I had a highly modified velorex many years ago and on it had run a torsion bar below and across the sidecar frame and linked it to the sidecar swingarm. On the bike side there was a bolt that you could screw in or out to 'wind up' the torsion bar. The system worked very well, was inexpensive and easy to fabricate.
Claude


Edited by claude #3563 7/24/2005 9:03 AM
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JayDauntless
Posted 7/24/2005 10:38 AM (#8809 - in reply to #8745)
Subject: RE: electric on-the-fly sidecar adjustment?


Extreme Veteran

Posts: 359
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Location: Covington WA
We set up about one Ural sidecar a week, Most go out with electric tilt and disk brakes. You can see photo's of the tilt set up on our web site www.dauntlessmotors.com in the dual sport section. Of the 150 sidecars a year give or take that we set up about 3/4 go out with electric tilt. Do you need it? Not really but it is very nice to have. Even more so if you do not modify the front of the bike.
Jay Giese
Dauntless Motors Corporation
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Posted 7/24/2005 11:07 AM (#8811 - in reply to #8809)
Subject: RE: electric on-the-fly sidecar adjustment?


Unfortunately. you're not within driving distance of me, so I have to set it up myself. How much for the parts?

Originally written by JayDauntless on 7/24/2005 11:38 AM

We set up about one Ural sidecar a week, Most go out with electric tilt and disk brakes. You can see photo's of the tilt set up on our web site www.dauntlessmotors.com in the dual sport section. Of the 150 sidecars a year give or take that we set up about 3/4 go out with electric tilt. Do you need it? Not really but it is very nice to have. Even more so if you do not modify the front of the bike.
Jay Giese
Dauntless Motors Corporation


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JayDauntless
Posted 7/25/2005 9:11 AM (#8831 - in reply to #8745)
Subject: RE: electric on-the-fly sidecar adjustment?


Extreme Veteran

Posts: 359
1001001002525
Location: Covington WA
$800 for the ural which includes every thing you need including jigs (that need sent back when done) for locating every thing.
Jay Giese
Dauntless Motors Corporation
www.dauntlessmotors.com
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Posted 7/25/2005 9:14 AM (#8832 - in reply to #8745)
Subject: RE: electric on-the-fly sidecar adjustment?


Thanks!
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Dundertaker
Posted 7/27/2005 6:02 PM (#8895 - in reply to #8745)
Subject: RE: electric on-the-fly sidecar adjustment?



Regular

Posts: 57
2525
Location: Carthage, TN
I have one with and one without! I would say Tilt and a Brake are ALWAYS a good idea. The one with the tilt is much easier to drive over the long haul! Anyone that says you don't need it has never had it! LOL

Dundertaker!
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Hack'n
Posted 7/27/2005 7:11 PM (#8898 - in reply to #8895)
Subject: RE: electric on-the-fly sidecar adjustment?



Expert

Posts: 4833
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Location: Boise, Idaho
Folks say the same thing about: Harleys, Hondas, Ducatis, Beemers, Stick shift vs Automatic and Blondes. But do they really know all that much about everyone else's preferences?
I've had electric tilt setups and stand by my original opinion.
Like GPS, CD players, Stereos, Cup holders, Tribal artwork and Bling, Bling, I don't care for it on my rigs. Again, my scald on it.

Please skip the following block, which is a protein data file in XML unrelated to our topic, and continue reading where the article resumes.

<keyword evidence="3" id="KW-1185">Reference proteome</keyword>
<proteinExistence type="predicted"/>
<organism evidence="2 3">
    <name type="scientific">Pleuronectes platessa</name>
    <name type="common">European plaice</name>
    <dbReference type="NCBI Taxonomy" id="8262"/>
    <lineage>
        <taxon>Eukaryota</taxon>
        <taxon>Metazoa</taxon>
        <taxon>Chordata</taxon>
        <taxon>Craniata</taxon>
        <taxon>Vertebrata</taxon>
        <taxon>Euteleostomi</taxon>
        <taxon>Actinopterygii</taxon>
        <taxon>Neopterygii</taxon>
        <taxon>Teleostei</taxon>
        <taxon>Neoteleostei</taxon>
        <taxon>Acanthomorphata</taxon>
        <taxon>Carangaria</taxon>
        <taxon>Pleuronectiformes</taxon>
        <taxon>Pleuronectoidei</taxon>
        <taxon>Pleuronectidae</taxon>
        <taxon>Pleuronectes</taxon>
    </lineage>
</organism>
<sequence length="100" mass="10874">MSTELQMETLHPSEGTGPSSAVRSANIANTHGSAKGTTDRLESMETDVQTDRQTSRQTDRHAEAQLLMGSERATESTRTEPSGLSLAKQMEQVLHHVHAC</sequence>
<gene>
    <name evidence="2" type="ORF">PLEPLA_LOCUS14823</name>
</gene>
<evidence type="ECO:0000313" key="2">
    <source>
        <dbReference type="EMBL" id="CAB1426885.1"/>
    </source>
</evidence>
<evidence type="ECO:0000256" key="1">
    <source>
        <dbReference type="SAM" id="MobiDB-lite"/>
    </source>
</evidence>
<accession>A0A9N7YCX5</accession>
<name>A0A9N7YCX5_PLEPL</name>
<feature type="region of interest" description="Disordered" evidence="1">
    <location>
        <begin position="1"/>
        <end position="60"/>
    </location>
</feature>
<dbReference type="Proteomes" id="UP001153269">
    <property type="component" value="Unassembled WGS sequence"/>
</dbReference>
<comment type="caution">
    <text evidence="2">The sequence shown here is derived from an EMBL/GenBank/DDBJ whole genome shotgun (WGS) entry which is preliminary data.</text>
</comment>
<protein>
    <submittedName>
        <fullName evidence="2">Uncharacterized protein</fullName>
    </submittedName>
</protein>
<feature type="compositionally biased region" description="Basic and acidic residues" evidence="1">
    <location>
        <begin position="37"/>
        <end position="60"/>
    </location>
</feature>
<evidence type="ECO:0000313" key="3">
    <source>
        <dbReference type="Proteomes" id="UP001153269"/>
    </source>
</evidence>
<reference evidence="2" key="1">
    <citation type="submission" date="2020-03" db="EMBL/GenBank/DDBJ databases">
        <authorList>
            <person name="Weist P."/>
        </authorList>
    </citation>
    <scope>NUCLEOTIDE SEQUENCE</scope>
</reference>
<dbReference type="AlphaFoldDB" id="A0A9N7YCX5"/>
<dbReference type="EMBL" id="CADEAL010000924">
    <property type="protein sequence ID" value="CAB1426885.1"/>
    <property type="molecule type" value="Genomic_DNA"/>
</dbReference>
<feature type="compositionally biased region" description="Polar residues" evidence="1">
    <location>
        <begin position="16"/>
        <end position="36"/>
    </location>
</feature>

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claude #3563
Posted 7/27/2005 7:49 PM (#8899 - in reply to #8898)
Subject: RE: electric on-the-fly sidecar adjustment?



Expert

Posts: 2471
20001001001001002525
Location: Middleburg, Pa
Well, for me, I like to be able to do some simple adjustments on the fly as road conditions change, weoght in sidecar changes or when going up a hill or whatever. The manual or electric tilt or lean out devices allow this. It do make a diference.
Brake on sidecar? I can take it or leave it.
GPS? Lonnie, I am still a rand mcnally person too....LOL



Edited by claude #3563 7/27/2005 7:59 PM
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Hack'n
Posted 7/27/2005 8:28 PM (#8901 - in reply to #8899)
Subject: RE: electric vs hand crank



Expert

Posts: 4833
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Location: Boise, Idaho
Yeah Claude,
The Vetter Terraplane had a pretty simple failsafe adjuster, didn't it?
It even worked with a dead battery.

Lonnie
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Loo4two
Posted 7/27/2005 9:33 PM (#8902 - in reply to #8901)
Subject: RE: electric vs hand crank


Regular

Posts: 67
2525
Location: Coos Bay,Or 97420
Hi Lonnie & Claude,
I'm building a manual one for my Velorex and I figure about 1 inch of travel each direction plus the strut adjustments. About right?
David
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claude #3563
Posted 7/27/2005 9:35 PM (#8903 - in reply to #8901)
Subject: RE: electric vs hand crank



Expert

Posts: 2471
20001001001001002525
Location: Middleburg, Pa
>>>Yeah Claude,
The Vetter Terraplane had a pretty simple failsafe adjuster, didn't it?
It even worked with a dead battery.
Lonnie<<<

Yes, The Terraplane was a good one with a true lean out adjustment.Back in th emid eighties I put a lot of miles on a Terraplane rig and it spoiled me due to th eability to adjust it on th efly.
We have an early Motorvation Formula II with the manul tilt adjuster..it works very well also.
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claude #3563
Posted 7/27/2005 9:39 PM (#8904 - in reply to #8902)
Subject: RE: electric vs hand crank



Expert

Posts: 2471
20001001001001002525
Location: Middleburg, Pa
>>>Hi Lonnie & Claude,
I'm building a manual one for my Velorex and I figure about 1 inch of travel each direction plus the strut adjustments. About right?
David
-----
#6620 1976 GL1000-2002Veloex-562<<<

David,
Sorry but I am not real sure what you mean by '1 inch of travel...'.
Are you actually adjusting the lean out or tilting the whole rig?
Sorry for being so thick headed but can you explain more?
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Loo4two
Posted 7/27/2005 9:52 PM (#8906 - in reply to #8745)
Subject: RE: electric on-the-fly sidecar adjustment?


Regular

Posts: 67
2525
Location: Coos Bay,Or 97420
Claude,
The plan is to make a beam to go on top of the inside rail of the side car frame and anchor the upper struts to it instead of the side car frame. It will be hinged to the front and rear frame rails inboard about 4 inches and then raised and lowered about an inch each direction with a manual screw.
David